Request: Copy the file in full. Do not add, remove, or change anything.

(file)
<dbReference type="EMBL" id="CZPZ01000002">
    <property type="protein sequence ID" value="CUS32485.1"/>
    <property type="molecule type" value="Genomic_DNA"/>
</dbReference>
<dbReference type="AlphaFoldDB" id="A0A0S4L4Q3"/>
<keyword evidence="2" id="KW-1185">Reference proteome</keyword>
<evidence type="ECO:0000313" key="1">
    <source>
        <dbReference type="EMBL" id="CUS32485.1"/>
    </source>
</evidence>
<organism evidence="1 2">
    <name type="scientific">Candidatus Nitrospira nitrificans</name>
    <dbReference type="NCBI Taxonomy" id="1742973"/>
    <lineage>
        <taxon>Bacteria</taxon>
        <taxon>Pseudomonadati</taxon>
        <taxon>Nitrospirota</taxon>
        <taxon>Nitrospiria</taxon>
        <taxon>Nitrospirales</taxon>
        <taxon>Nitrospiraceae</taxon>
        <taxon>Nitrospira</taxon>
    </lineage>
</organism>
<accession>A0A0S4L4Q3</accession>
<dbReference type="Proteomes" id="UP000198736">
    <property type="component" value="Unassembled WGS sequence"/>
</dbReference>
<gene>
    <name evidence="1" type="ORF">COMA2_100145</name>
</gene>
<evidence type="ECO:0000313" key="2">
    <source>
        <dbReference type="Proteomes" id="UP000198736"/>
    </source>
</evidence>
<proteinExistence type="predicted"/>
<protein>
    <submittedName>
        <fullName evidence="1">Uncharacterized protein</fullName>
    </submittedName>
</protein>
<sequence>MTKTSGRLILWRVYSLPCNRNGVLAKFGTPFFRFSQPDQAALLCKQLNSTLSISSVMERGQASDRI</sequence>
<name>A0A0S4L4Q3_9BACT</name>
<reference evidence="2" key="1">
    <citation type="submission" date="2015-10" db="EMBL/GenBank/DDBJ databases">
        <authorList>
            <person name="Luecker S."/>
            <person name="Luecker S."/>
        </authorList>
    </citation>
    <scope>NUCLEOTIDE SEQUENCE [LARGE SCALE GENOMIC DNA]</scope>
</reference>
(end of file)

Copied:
<dbReference type="EMBL" id="CZPZ01000002">
    <property type="protein sequence ID" value="CUS32485.1"/>
    <property type="molecule type" value="Genomic_DNA"/>
</dbReference>
<dbReference type="AlphaFoldDB" id="A0A0S4L4Q3"/>
<keyword evidence="2" id="KW-1185">Reference proteome</keyword>
<evidence type="ECO:0000313" key="1">
    <source>
        <dbReference type="EMBL" id="CUS32485.1"/>
    </source>
</evidence>
<organism evidence="1 2">
    <name type="scientific">Candidatus Nitrospira nitrificans</name>
    <dbReference type="NCBI Taxonomy" id="1742973"/>
    <lineage>
        <taxon>Bacteria</taxon>
        <taxon>Pseudomonadati</taxon>
        <taxon>Nitrospirota</taxon>
        <taxon>Nitrospiria</taxon>
        <taxon>Nitrospirales</taxon>
        <taxon>Nitrospiraceae</taxon>
        <taxon>Nitrospira</taxon>
    </lineage>
</organism>
<accession>A0A0S4L4Q3</accession>
<dbReference type="Proteomes" id="UP000198736">
    <property type="component" value="Unassembled WGS sequence"/>
</dbReference>
<gene>
    <name evidence="1" type="ORF">COMA2_100145</name>
</gene>
<evidence type="ECO:0000313" key="2">
    <source>
        <dbReference type="Proteomes" id="UP000198736"/>
    </source>
</evidence>
<proteinExistence type="predicted"/>
<protein>
    <submittedName>
        <fullName evidence="1">Uncharacterized protein</fullName>
    </submittedName>
</protein>
<sequence>MTKTSGRLILWRVYSLPCNRNGVLAKFGTPFFRFSQPDQAALLCKQLNSTLSISSVMERGQASDRI</sequence>
<name>A0A0S4L4Q3_9BACT</name>
<reference evidence="2" key="1">
    <citation type="submission" date="2015-10" db="EMBL/GenBank/DDBJ databases">
        <authorList>
            <person name="Luecker S."/>
            <person name="Luecker S."/>
        </authorList>
    </citation>
    <scope>NUCLEOTIDE SEQUENCE [LARGE SCALE GENOMIC DNA]</scope>
</reference>